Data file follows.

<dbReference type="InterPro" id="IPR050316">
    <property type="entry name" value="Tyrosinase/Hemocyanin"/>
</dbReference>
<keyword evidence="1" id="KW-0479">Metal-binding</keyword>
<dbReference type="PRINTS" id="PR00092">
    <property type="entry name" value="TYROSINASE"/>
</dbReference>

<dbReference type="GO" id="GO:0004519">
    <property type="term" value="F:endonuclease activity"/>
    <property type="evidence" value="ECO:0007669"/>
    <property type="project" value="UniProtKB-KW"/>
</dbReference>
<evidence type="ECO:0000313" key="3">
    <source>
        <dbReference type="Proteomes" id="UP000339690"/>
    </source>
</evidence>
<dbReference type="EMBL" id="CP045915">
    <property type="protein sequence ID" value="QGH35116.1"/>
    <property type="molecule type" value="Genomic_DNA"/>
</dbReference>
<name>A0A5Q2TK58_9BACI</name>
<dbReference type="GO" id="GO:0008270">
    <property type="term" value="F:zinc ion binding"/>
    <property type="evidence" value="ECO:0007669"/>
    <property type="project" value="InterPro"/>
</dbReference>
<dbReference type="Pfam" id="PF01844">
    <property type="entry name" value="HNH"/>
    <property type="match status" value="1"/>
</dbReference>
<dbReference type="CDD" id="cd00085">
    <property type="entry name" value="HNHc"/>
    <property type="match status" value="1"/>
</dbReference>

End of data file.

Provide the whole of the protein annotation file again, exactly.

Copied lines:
<dbReference type="InterPro" id="IPR050316">
    <property type="entry name" value="Tyrosinase/Hemocyanin"/>
</dbReference>
<keyword evidence="1" id="KW-0479">Metal-binding</keyword>
<dbReference type="PRINTS" id="PR00092">
    <property type="entry name" value="TYROSINASE"/>
</dbReference>

<dbReference type="GO" id="GO:0004519">
    <property type="term" value="F:endonuclease activity"/>
    <property type="evidence" value="ECO:0007669"/>
    <property type="project" value="UniProtKB-KW"/>
</dbReference>
<evidence type="ECO:0000313" key="3">
    <source>
        <dbReference type="Proteomes" id="UP000339690"/>
    </source>
</evidence>
<dbReference type="EMBL" id="CP045915">
    <property type="protein sequence ID" value="QGH35116.1"/>
    <property type="molecule type" value="Genomic_DNA"/>
</dbReference>
<name>A0A5Q2TK58_9BACI</name>
<dbReference type="GO" id="GO:0008270">
    <property type="term" value="F:zinc ion binding"/>
    <property type="evidence" value="ECO:0007669"/>
    <property type="project" value="InterPro"/>
</dbReference>
<dbReference type="Pfam" id="PF01844">
    <property type="entry name" value="HNH"/>
    <property type="match status" value="1"/>
</dbReference>
<dbReference type="CDD" id="cd00085">
    <property type="entry name" value="HNHc"/>
    <property type="match status" value="1"/>
</dbReference>